Help me be healthy, but not sweet!
February 18, 2009 10:53 AM   Subscribe

Help me transition to a healthy, low fat/low calorie breakfast that is more "salty" than "sweet"...

I'm trying to lose weight by eating better, but breakfast is difficult for me. Some mornings I just have coffee (which I know is not ideal for weight-loss purposes). However, when I do have breakfast, I tend to go for a bagel or the occasional breakfast sandwich. I know healthier options include fruit, hot/cold cereal, etc., but the thing is, I don't care for "sweet" food, especially in the morning.

So, any ideas for good, salty-rather-than-sweet replacements for my unhealthy breakfast choices? Please also keep in mind that I don't have a lot of time in the mornings, so something I can make quickly or pick up at a cafe on my way to work is ideal.

posted by mingodingo to Food & Drink (43 answers total) 42 users marked this as a favorite
My favorite breakfast: one egg over easy (I use olive oil spray on the pan), one slice of sprouted-grain toast with a thin scraping of butter and a thin scraping of tasty, salty Marmite. I know Marmite is a love-hate kind of thing, but lord, how I love it. The egg cooks while the toast toasts.

I usually have a piece of fruit midmorning, but in general I'm not very snackish at all between the sticking power of the egg and that of the bread.
posted by padraigin at 11:00 AM on February 18, 2009

Could you fry an egg or two? It takes me just two to three minutes to make them over-medium.

Depending on what your diet is, you have some options to go along with it. If it's low-carb you can make up a batch up bacon or sausage one night and just reheat it in the morning, you can fry the eggs in butter, etc. If it's low-fat or low-calorie, you can just fry them in non-stick cooking spray, add some pepper (and salt, if your diet isn't low-sodium) for flavor, and make toast -- use whatever kind of bread suits your diet -- while the eggs cook. Eggs over medium eaten on toast is amazing.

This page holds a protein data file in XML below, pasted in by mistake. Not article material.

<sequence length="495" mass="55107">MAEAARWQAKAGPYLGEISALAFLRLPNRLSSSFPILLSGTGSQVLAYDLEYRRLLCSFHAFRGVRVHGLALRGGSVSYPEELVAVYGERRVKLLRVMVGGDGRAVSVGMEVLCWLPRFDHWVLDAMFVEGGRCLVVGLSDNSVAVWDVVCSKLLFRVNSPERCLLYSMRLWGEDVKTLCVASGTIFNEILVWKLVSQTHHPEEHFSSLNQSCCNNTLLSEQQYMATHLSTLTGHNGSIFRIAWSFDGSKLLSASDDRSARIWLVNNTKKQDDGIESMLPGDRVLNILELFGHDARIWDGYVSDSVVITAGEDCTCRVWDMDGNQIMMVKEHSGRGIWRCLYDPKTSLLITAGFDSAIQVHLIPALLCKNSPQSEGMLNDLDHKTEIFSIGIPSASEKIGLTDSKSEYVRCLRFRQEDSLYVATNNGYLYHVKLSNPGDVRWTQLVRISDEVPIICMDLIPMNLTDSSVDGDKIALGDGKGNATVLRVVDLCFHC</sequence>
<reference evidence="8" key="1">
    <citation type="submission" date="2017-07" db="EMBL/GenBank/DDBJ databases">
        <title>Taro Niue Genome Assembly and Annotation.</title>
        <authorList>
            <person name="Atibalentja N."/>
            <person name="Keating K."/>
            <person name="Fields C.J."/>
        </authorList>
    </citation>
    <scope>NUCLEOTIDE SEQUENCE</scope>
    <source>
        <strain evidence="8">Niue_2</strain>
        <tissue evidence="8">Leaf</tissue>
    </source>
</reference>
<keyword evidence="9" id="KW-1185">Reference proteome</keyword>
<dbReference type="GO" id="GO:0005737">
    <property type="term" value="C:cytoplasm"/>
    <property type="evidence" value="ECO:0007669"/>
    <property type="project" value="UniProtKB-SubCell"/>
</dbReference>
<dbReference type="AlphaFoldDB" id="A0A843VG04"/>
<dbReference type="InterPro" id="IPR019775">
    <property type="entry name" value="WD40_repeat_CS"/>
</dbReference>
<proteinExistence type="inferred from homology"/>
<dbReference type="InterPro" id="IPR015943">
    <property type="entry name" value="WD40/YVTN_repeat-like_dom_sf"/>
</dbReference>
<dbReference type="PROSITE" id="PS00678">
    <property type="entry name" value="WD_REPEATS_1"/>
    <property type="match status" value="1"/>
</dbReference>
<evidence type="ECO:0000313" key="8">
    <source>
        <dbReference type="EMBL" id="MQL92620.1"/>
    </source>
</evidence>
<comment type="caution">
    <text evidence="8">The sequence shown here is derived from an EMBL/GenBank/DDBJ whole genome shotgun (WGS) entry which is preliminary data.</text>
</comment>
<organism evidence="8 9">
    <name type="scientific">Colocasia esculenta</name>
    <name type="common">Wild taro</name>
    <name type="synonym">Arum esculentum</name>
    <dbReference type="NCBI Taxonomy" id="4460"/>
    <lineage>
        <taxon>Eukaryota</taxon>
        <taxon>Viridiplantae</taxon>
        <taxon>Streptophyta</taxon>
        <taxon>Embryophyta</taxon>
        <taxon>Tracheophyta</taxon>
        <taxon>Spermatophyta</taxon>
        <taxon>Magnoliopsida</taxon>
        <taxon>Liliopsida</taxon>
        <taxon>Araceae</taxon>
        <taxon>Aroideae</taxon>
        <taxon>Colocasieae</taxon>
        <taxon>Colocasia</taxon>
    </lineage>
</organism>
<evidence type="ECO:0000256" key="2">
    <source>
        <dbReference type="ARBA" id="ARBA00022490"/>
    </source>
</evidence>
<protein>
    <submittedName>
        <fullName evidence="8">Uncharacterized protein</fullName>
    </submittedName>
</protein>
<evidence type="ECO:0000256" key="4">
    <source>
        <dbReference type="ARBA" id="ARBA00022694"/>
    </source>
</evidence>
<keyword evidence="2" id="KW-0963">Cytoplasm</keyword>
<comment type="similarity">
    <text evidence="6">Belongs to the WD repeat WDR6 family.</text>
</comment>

You could also poach the eggs, and you don't have to deal with the matter of frying them in anything. However, this takes longer and a lot of people -- myself included -- get frustrated with poaching.

Anyway, if you could tell us what kind of diet you're aiming for, that'll help.
posted by Nattie at 11:01 AM on February 18, 2009

Savory oatmeal.

For added on-the-go-ness, you could pre-pack oats and your choice of spices into a ziploc bag, then portion out a scoop each morning into a container. Just add water, you're good to go.

More recipes.
posted by mudpuppie at 11:02 AM on February 18, 2009 [3 favorites]

Oh, and even easier than all that is scrambled eggs. You can make scrambled eggs as low-fat, low-cal, or low-carb as you want, and they cook up in an instant. This is a good option if you get frustrated trying to make fried eggs because your yolks break when you flip them. (It takes practice, so if that's how you feel but you don't like scrambled eggs, just stick in there and make sure you're using enough butter/non-stick spray.)
posted by Nattie at 11:04 AM on February 18, 2009

Mark Bittman's column in the NYTimes this morning might help.
posted by esnyder at 11:06 AM on February 18, 2009